As known, the molecular motions that take place in the amorphous phase are strongly affected by the glass transition temperature as well as by the degree of crystallinity of the sample. These constraints greatly influence the energy dissipation mechanism. Consequently, physical properties of considerable importance, such as strength and mechanical stability, are dependent on the mobility of the amorphous phase and on the nature of the crystalline one.

Furthermore, as well known from literature, the morphological structure markedly influences the properties of a material. It follows that the study of the phenomenon of crystallization represents an interesting and fundamental research field for the optimization of the working process conditions and for obtaining a product with certain properties. The research involves studies of melt crystallization kinetics under both isothermal and non-isothermal conditions, both by differential scanning calorimetry (DSC) and optical microscopy (MO). The kinetics of isothermal crystallization is studied using the theoretical treatment developed by Avrami, by which it is possible to calculate the global kinetic constant of the crystallization process. The data relating to the crystallization process in non-isothermal conditions are instead analyzed using the Tobin and Ozawa equations. The crystallization process is also studied using equipment located at other Research Facilities including: X-ray diffractometry (XRD), Atomic Force microscopy (AFM), Dielectric Spectroscopy (DS).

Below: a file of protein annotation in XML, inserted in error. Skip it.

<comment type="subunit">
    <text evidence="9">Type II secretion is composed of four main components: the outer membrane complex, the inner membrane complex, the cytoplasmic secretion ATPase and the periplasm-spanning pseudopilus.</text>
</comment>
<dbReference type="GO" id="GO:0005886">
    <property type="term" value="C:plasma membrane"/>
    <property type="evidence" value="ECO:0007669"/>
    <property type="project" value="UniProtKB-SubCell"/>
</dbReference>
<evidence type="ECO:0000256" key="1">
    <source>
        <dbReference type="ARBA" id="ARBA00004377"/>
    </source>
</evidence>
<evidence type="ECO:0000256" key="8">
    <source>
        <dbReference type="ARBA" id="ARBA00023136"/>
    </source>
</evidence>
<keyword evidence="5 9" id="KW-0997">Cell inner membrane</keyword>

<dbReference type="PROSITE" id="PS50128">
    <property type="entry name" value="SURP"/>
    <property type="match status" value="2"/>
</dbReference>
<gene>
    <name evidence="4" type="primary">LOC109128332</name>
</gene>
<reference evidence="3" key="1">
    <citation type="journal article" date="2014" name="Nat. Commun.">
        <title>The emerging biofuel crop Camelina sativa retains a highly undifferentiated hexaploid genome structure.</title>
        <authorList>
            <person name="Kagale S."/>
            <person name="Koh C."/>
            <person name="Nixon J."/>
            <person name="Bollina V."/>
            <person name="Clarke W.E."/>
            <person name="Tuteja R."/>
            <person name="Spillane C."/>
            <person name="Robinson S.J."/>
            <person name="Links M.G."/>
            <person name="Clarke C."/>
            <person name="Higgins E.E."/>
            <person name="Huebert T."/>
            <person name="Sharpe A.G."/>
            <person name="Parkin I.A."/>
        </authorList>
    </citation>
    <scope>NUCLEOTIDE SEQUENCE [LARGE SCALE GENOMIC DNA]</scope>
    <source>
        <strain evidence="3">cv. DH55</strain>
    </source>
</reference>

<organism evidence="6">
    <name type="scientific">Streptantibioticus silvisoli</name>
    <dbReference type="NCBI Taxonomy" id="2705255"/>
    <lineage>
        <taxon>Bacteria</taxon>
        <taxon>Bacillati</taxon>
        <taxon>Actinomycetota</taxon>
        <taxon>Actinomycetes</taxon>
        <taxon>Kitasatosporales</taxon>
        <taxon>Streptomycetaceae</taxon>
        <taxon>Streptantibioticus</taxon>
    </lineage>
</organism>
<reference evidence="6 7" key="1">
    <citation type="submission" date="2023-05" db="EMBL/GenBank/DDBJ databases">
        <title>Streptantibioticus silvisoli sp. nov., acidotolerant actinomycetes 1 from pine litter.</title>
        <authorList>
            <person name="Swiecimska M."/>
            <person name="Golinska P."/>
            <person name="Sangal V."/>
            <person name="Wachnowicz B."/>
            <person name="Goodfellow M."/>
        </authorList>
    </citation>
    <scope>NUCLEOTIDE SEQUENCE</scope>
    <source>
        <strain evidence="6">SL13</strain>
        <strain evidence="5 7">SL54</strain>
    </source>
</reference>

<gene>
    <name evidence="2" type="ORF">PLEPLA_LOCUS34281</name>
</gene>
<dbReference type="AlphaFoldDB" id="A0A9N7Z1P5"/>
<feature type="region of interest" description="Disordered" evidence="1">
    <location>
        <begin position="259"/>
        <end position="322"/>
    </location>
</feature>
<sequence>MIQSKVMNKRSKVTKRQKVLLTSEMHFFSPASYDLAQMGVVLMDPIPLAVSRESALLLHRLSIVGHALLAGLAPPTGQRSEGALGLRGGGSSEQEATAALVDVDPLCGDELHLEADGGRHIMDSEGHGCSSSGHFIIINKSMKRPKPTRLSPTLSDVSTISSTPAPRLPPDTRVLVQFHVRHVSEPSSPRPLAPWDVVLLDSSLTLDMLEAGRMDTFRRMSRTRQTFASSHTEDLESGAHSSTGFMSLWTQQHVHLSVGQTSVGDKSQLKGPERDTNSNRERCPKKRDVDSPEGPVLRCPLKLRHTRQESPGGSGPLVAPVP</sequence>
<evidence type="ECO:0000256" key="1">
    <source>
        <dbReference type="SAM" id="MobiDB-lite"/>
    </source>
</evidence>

Furthermore, dielectric spectroscopy allowed to carry out a profound study of the complex processes of both local and segmental relaxation of polymeric systems, which are at the origin of the functional properties.

- Preparation and characterization of "Eco-friendly composites and nanocomposites" for food packaging and biomedical applications.

In the field of nanocomposite materials research has focused on the preparation of materials based on poly(butylene succinate) (PBS), one of the most important biopolyesters. Currently the application of this polyester is limited due to the high costs and too stiff mechanical response. To solve these issues composite and nanocomposites have been prepared. Excellent results in terms of adhesion at the interface and mechanical properties were obtained towards the realisation of fully bio-based material.

- Synthesis and characterization of novel S-S containing polyesters.

- Synthesis and characterization of bio-based polyureas.

In this area of research, the focus is on the green synthesis of bio-polyureas, through the use of primary bio-diamines and organic carbonates. The reaction conditions allow to avoid the use of toxic isocyanates. The process, in addition to being carried out in milder conditions, allows to optimize both the reaction yield and the recovery percentage of the products which can then be reused in the perspective of a circular economy.

- Synthesis of new biobased and recyclable (enzymatically) polymers.